About Our Church

Who We Are



The Origins of the United Church of Christ

The United Church of Christ came into being in 1957 with union of two Protestant denominations: the Evangelical and Reformed Church and the Congregational Christian Churches. Each of these was, in turn, the result of a union of two earlier denominations.

The Congregational Churches were organized when the Pilgrims of Plymouth Plantation (1620) and the Puritans of the Massachusetts Bay Colony (1629) acknowledged their essential unity in the Cambridge Platform of 1648.


The Reformed Church in the United States traced its beginnings to congregations of German settlers in Pennsylvania founded from 1725 on. Later, its ranks were swelled by Reformed folk from Switzerland and other countries.


The Christian Churches sprang up in the late 1700 and early 1800's in reaction to the theological and organizational rigidity of the Methodist, Presbyterian, and Baptist churches of the time.


The Evangelical Synod of North America traced its beginnings to an association of German Evangelical pastors in Missouri. This association, founded in 1840, reflected the 1817 union of Lutheran and Reformed Churches of Germany.


Through the years, other groups such as Native Americans, Afro-Christians, Asian Americans, Volga Germans, Armenians, Hungarians and Hispanic Americans have joined with the four earlier groups. Thus the United Church of Christ celebrates and continues a wide variety of traditions in its common life.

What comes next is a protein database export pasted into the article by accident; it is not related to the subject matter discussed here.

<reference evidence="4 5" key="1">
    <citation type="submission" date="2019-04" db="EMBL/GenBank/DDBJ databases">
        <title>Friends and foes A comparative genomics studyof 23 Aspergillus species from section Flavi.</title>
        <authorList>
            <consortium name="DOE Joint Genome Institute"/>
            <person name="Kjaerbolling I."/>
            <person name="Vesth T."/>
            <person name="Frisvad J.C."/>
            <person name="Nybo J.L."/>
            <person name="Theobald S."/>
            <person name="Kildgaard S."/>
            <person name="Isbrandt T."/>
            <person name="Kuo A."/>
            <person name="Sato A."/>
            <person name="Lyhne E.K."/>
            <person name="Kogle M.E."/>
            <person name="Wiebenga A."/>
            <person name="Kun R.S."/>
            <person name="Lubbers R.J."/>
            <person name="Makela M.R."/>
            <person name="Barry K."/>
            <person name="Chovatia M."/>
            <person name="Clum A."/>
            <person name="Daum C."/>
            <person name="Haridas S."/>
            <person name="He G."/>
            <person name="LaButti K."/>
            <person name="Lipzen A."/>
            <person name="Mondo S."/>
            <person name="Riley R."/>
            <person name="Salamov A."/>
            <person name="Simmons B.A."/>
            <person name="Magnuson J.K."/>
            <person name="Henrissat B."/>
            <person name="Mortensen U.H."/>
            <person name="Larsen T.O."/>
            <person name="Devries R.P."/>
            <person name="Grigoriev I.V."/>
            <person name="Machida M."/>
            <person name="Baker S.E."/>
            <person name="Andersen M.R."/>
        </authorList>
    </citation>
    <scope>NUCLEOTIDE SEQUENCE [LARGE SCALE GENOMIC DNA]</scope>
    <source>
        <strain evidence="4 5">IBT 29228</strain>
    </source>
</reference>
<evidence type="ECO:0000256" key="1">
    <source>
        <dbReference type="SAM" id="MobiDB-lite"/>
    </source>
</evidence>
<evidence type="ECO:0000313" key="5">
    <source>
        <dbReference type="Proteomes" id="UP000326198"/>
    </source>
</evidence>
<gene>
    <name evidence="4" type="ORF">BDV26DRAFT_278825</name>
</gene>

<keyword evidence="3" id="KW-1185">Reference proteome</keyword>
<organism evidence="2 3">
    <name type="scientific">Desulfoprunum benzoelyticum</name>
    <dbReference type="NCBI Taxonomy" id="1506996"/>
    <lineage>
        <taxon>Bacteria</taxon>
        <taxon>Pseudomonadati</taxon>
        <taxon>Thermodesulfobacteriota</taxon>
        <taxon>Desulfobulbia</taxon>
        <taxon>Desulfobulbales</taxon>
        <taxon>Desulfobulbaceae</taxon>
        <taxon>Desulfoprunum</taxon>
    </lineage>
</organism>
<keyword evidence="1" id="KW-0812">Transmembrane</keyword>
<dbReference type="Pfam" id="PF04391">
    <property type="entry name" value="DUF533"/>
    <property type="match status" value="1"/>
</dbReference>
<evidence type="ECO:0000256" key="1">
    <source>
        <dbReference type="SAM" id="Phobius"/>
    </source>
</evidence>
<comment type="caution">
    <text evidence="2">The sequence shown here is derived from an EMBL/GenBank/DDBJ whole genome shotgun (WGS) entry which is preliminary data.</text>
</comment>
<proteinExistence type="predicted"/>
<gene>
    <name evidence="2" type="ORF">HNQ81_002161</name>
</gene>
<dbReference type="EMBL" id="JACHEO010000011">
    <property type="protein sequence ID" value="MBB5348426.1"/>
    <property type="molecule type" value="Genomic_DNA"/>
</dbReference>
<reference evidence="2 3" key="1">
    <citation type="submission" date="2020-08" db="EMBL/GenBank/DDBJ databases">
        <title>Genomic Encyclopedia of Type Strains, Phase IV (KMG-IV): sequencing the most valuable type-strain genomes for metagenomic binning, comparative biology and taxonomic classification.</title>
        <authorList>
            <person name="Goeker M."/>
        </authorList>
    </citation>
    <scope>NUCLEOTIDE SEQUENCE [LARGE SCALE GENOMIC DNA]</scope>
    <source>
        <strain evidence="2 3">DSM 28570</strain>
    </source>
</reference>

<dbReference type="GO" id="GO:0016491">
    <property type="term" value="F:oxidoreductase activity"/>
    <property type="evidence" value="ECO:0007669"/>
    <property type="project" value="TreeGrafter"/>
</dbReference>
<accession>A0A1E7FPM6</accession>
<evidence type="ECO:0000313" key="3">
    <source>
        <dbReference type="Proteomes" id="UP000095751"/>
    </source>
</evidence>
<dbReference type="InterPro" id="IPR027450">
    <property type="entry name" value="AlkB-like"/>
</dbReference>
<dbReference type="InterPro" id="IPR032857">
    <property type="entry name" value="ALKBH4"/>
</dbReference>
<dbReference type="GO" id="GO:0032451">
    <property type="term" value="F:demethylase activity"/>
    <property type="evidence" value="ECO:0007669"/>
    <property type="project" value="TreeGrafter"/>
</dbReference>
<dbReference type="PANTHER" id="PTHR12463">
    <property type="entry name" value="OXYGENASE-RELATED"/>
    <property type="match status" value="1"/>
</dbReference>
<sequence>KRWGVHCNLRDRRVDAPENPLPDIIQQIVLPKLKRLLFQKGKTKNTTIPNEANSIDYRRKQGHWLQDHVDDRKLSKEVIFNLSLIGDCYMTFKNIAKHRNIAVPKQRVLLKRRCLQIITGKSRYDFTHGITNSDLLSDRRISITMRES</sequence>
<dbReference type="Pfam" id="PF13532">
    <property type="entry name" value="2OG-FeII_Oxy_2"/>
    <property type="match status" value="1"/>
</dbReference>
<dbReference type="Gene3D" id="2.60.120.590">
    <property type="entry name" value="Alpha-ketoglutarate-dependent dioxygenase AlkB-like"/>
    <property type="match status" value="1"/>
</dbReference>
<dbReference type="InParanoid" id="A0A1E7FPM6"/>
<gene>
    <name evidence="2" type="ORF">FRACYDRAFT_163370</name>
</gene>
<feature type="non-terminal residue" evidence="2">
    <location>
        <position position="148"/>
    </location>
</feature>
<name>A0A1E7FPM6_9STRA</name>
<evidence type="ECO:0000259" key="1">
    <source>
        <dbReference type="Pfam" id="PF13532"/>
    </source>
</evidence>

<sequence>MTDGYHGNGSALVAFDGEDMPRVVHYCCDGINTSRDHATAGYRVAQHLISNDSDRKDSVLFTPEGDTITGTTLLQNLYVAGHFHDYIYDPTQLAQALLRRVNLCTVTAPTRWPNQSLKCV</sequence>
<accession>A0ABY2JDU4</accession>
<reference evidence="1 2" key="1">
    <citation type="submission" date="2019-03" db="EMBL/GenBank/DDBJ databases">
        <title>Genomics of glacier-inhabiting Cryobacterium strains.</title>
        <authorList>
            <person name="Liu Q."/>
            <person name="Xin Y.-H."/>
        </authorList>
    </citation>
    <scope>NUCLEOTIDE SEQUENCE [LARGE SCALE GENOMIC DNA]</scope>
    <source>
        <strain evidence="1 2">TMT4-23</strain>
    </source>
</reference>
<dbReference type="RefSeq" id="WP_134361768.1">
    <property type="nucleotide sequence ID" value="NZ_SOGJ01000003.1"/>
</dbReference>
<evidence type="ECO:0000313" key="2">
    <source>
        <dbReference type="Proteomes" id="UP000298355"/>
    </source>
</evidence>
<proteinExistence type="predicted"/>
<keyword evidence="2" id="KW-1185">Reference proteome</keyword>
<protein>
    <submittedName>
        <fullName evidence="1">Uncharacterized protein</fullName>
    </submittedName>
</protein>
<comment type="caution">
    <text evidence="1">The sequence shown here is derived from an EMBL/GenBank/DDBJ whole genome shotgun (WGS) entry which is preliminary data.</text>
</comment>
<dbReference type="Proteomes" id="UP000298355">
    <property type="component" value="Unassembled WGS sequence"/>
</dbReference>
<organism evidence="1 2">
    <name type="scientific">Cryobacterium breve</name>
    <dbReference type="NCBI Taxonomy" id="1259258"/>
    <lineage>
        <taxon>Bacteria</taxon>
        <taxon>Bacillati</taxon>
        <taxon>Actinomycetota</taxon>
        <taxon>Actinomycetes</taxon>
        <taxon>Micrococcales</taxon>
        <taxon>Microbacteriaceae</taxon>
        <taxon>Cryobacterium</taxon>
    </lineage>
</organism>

Characteristics of the United Church of Christ

The characteristics of the United Church of Christ can be summarized in part by the key words in the names of the four denominations that formed our union: Christian, Reformed, Congregational, Evangelical.


Christian: By our very name, the United Church of Christ, we declare ourselves to be a part of the body of Christ - the Christian church. We continue the witness of the early disciples to the reality and power of the crucified and risen Christ, Jesus of Nazareth.


Reformed: All four denominations arose from the tradition of the Protestant Reformers: We confess the authority of one God. We affirm the primacy of the scriptures, the doctrine of justification by faith, the priesthood of all believers, and the principle of Christian freedom. We celebrate two sacraments: Baptism and the Lord's Supper or Holy Communion.


Congregational: The basic unit of the United Church of Christ is the congregation. Members of each congregation covenant with one another and with God as revealed in Jesus Christ and empowered by the Holy Spirit. These congregations, in turn, exist in conventional relationships with one another to form larger structures for the more effective work. Our covenanting emphasizes trustful relationships rather than legal agreements.


Evangelical: The primary task of the church is the proclamation of the gospel or evangelic - the good news of God's love revealed with power in Jesus Christ. We proclaim this gospel by word and by deed to individual persons and to society. This proclamation is the heart of the liturgy - the work of the people. We gather each Sunday for the worship of God, and through each week, we engage in the service of humankind.


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